China has unveiled its first anti-money-laundering regulation in an escalation on its war against the flow of "dirty" money, which threatens the prospect of its fast growing economy.
The regulation, announced yesterday by the central People's Bank of China (PBOC), details its regulatory responsibilities and the obligations of local and foreign financial institutions. The regulation will come into effect on March 1.
"It's very necessary because there are various irregular economic activities as the system undergoes a transition (from a planned economy to a market-oriented one)," said Qin Chijiang, deputy secretary general of the China Society of Finance.
"If we don't tackle money laundering, there might be big trouble and capital drainage."
Chinese officials and analysts widely acknowledge that money laundering has been on the rise in the country over recent years, largely tracking an uptrend in activities like embezzlement, drug trafficking and smuggling.
Such illegal conduct, which analysts say is relatively concentrated in China's better developed coastal areas, not only results in the legalization of crime proceeds and drainage of State assets, but also threatens China's financial security.
A government official, who declined to be named, said: "They (money launderers) don't care about costs (in transferring money from one place to another) and it's mostly moving rapidly. It's very likely to disturb financial stability."
Insiders estimate the illegal outflow of foreign exchange from China, a major form of money laundering that is better known as capital flight, has totaled about US$150 billion since 1987 and averaged US$20 billion annually in recent years.
The PBOC launched its anti-money-laundering campaign in June by establishing two departments to monitor suspicious transactions and co-ordinate inter-ministry co-operation.
The campaign escalated yesterday as the new regulation was substantially broadened to also include illicit gains from terrorist acts and "others," alongside smuggling, drug trafficking and operations by criminal gangs.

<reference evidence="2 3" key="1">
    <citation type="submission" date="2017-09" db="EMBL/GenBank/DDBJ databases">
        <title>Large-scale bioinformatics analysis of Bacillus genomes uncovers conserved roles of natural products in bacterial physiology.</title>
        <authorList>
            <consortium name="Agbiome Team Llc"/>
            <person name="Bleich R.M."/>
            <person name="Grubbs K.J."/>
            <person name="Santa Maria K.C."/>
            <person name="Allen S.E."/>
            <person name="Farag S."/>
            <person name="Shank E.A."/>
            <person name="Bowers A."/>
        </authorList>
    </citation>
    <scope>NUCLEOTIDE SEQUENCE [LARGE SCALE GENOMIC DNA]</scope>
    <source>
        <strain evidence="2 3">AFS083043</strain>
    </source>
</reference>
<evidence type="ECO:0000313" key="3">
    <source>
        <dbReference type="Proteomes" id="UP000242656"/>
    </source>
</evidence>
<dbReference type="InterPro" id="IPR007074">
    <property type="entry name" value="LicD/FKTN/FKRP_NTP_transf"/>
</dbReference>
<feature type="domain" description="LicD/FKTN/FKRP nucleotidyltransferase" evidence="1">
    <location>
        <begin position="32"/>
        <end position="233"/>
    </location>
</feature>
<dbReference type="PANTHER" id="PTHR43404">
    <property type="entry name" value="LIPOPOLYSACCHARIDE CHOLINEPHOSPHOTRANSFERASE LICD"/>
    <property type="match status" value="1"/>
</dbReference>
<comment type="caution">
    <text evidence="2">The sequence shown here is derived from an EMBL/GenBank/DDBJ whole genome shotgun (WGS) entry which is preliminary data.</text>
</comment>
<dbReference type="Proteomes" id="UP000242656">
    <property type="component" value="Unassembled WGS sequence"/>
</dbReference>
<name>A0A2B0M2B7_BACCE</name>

Under the new regulation, financial institutions are required to create their own anti-money laundering-mechanisms and report suspicious and certain large transactions, as well as decline services to clients with suspicious identities.
Sources said the State Administration of Foreign Exchange (SAFE), which was specified in the regulation as the supervisor to oversee large and suspicious foreign exchange transactions, has already submitted related draft rules to the central bank.
"As far as I know, the headquarters have hammered out a report and submitted it to the PBOC," said an unnamed official with SAFE's provincial office in Central China's Hunan Province.
According to experiences from nations with freely convertible currencies, like France, the official said a threshold equivalent to US$5,000 could be a reasonable limit to require forex transactions to be reported.
The SAFE report contains a "fairly complicated" system for identifying suspicious dealings that governs the source, use and scope of the money concerned, the SAFE official said, "but generally speaking, it's operable."
But Qin said yesterday's regulation was probably not enough to corner money launderers, as the prevalent use of cash in China may easily help them escape the attention of regulators and banks.
"It's a step forward concerning big-sum transfers (made through the financial system), but some (illegal cash) transactions just cannot be tracked," Qin said.
(China Daily January 14, 2003)